When Star Trek was first conceived, this was just speculation, but Miguel Alcubierre - a physicist working in Wales - recently used the equations of general relativity to prove that warp drive is, in principle, possible. The big advantage of his calculations, from the point of view of future spacefarers, is not just that they would arrive quickly, but that their speed relative to their local surroundings would be low. This means they will have aged at the same rate as someone at their destination or home port.
Such warping of space-time has implications for a wide range of technologies used on the Enterprise. Deflector shields, tractor beams, inertial dampers (which allow the ship to accelerate without creating crushing G-forces), and the artificial gravity that lets characters walk around the ship, would all be possible. What a shame there's a catch. Bending space-time in this way is dependent on there being enough mass to create huge gravitational fields. Even the Sun's gravity at its surface is only strong enough to bend light by one 1,000th of a degree. Bouncing an incoming phaser beam off at right-angles would therefore imply a gravitational field 90,000 times more powerful. Bending space-time enough to allow a starship to move quickly between stars would take even more.
What is more, the equation which says you can use large amounts of matter to curve space-time is not a one-way street. The implication is that if you could bend the Universe, the very act would create a large mass.
Extremely large masses are the stock in trade of Stephen Hawking. The theoretical work that made him famous was on black holes, stars which have run out of fuel and have collapsed under their own weight until they take up zero volume. His conclusion that time travel might be possible is also linked to this work.
If two black holes were to "join" they would form a wormhole, like the one in the Star Trek series Deep Space Nine. It can be envisioned by going back to the two-dimensional sheet of rubber, folding it once, and poking a thin tube through each of the layers from opposite sides and feeling around until they meet up.
In theory it would be possible to travel through such a wormhole in the real, four-dimensional universe to another point in space-time. In practice, the immense gravitational force of each of the black holes would pinch off the connection long before one could get through. The only way to keep it open would be to thread the wormhole with enough exotic material - a substance that gravitationally repels other matter - to keep it open. Hawking has suggested that such matter does exist around black holes.
Whether time travel will ever be realised is hotly debated. The theory likely to answer the question, which would combine gravity and quantum physics, has yet to be worked out. Some physicists, including Professor Krauss, argue that the paradoxes that would arise - for example, if you were able to go back in time and kill one of your grandparents before you were born - imply that there is some, as yet undiscovered, law forbidding it. But he also notes that similar, common-sense assumptions about physics have been proven wrong in the past.
So is there any Star Trek technology that physicist fans can point to as a real possibility? Perhaps the holodeck, introduced in the second series, Next Generation, is the most likely to see the light of day. In the series, crew members could instruct the ship's computer to create a tailor-made virtual reality featuring their favourite people, places and things. In reality holograms have become commonplace on credit cards and even some countries' bank notes. The idea that a sufficiently powerful computer could fill a deck of the Enterprise with a three-dimensional virtual reality is a reasonable extension of today's technology.
But the holodeck also has solid matter, which creates more problems. Professor Krauss suggests that this technology, and the replicators that produce food and drink for the crew, are based on transporters. If transporters can reconstruct people from a stored digital pattern, surely a cheaper version of the device can reproduce innumerable copies of a bad cup of coffee from a single template. But if that is the case, they would suffer from the same objections about the amount of energy required.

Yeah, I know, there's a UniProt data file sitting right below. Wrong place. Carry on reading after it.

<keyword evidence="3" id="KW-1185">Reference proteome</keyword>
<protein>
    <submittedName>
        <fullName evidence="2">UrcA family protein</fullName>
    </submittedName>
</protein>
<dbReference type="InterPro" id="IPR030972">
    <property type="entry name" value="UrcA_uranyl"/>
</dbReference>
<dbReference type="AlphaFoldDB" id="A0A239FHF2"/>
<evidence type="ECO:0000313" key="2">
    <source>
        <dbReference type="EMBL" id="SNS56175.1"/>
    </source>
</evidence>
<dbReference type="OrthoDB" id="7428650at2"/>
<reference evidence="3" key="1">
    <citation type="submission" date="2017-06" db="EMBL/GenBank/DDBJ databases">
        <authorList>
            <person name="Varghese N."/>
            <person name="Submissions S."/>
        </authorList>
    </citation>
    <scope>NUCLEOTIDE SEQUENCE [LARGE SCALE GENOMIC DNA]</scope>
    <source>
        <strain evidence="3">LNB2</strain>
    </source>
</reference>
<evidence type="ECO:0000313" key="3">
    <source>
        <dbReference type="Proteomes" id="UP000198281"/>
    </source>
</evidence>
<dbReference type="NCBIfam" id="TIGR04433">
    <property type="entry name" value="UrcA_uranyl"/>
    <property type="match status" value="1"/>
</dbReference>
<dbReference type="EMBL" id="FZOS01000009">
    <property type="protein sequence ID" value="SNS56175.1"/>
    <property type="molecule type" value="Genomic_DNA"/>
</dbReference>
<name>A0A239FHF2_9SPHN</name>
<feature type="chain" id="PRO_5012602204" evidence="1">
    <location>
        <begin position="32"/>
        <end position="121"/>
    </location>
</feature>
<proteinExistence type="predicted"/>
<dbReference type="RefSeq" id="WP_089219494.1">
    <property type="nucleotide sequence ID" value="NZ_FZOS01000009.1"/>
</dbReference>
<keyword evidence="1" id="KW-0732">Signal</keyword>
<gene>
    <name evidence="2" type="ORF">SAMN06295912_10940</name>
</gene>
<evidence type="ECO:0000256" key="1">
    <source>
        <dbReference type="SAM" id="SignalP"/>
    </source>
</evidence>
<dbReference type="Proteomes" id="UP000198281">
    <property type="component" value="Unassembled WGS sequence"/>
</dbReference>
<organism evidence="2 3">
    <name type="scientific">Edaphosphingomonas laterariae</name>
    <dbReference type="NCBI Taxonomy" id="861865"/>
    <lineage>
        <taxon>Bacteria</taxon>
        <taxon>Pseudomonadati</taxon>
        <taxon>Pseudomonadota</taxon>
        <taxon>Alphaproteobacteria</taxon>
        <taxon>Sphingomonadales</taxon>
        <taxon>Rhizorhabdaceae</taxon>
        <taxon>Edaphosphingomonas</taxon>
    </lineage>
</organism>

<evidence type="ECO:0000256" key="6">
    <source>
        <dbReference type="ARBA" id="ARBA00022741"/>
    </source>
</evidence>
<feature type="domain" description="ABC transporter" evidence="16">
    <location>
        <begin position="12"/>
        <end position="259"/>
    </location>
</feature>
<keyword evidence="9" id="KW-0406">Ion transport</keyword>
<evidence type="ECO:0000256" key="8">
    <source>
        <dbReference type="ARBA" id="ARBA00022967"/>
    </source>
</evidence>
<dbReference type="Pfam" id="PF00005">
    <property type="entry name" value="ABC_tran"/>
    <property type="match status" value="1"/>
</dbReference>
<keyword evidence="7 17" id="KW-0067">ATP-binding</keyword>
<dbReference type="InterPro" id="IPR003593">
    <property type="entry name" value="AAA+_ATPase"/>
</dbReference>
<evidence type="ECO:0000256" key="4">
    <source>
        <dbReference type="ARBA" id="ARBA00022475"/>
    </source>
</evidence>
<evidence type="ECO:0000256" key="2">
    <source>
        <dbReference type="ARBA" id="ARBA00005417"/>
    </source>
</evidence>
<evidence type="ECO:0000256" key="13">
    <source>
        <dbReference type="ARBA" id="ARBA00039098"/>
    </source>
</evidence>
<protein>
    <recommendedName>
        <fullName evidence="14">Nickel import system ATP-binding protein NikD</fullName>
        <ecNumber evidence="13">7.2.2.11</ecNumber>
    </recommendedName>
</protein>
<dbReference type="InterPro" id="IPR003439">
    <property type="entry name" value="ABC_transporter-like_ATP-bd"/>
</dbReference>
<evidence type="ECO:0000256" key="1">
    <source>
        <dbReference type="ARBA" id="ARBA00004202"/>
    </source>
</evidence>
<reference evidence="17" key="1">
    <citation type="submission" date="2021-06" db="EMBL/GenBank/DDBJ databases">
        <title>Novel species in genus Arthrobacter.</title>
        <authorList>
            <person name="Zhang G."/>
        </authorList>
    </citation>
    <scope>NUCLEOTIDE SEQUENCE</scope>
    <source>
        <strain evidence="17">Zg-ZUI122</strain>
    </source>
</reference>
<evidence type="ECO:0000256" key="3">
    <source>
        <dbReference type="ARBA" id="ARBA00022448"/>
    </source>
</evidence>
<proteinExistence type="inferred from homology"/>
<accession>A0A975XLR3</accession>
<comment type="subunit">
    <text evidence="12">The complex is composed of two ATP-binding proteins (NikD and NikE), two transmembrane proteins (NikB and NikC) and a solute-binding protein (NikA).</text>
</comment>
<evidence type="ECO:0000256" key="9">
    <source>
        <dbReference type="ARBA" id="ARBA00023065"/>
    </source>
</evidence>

Discussions of energy bring us back to the anti-matter engines that power the Enterprise. While the idea of anti-matter engines is plausible, their practical applications may in fact be limited to laboratory curiosities. Anti-matter and matter were created in almost equal amounts during the Big Bang at the start of the Universe. The two types of matter promptly collided with each other, leaving a background radiation which has been detected by instruments like the Cosmic Background Explorer (COBE) satellite. A slight imbalance - one part in 10 billion - resulted in all the matter in the universe today. Cosmic ray measurements also indicate that there are no significant reserves of anti-matter for the corporate descendants of BP, Shell and Exxon to exploit.
Anti-matter can be created, however. Large particle accelerators, such as Europe's CERN and America's Fermilab, have been producing anti-electrons (called positrons because they carry a positive electrical charge) for 60 years. Anti-protons have been around for almost as long. Earlier this year, nine atoms of anti-hydrogen were created when positrons spontaneously began to orbit anti-protons.
Anti-hydrogen is a difficult substance to deal with, however. Its electrically charged components can be contained by magnetic fields, but the neutral atoms are free to move until they bump into ordinary matter resulting in mutual annihilation. It is this type of anti-matter, unfortunately, that the Star Trek writers decided to use as the Enterprise's fuel.
The script writers were right in thinking that such collisions were the most efficient way to create energy. The problem is that making the anti- matter in the first place uses at least a million times as much energy as will eventually be released. Professor Krauss calculates that, using present technology, Fermilab could make 10m to 20m antiprotons for a dollar. That may sound like a lot, but when that dollar's-worth of anti-protons collide with ordinary protons, they would release only about one 1,000th of a joule. He goes on to put this into perspective. "It would cost at the present time more than the annual budget of the US government to light up your living room in this way."
While this may be discouraging for fans who find their dreams of the future being shattered by the laws they learn in university physics (or economics) classes, it is unlikely to deter the fanatics at home. As with all good science fiction, Star Trek succeeds not because of its science, but because of the interactions between individuals and cultures that imaginary technology makes possible - at least on screen.
! 'The Physics of Star Trek', by Lawrence Krauss, Harper Collins/Basic Books, pounds 12.99.Reuse content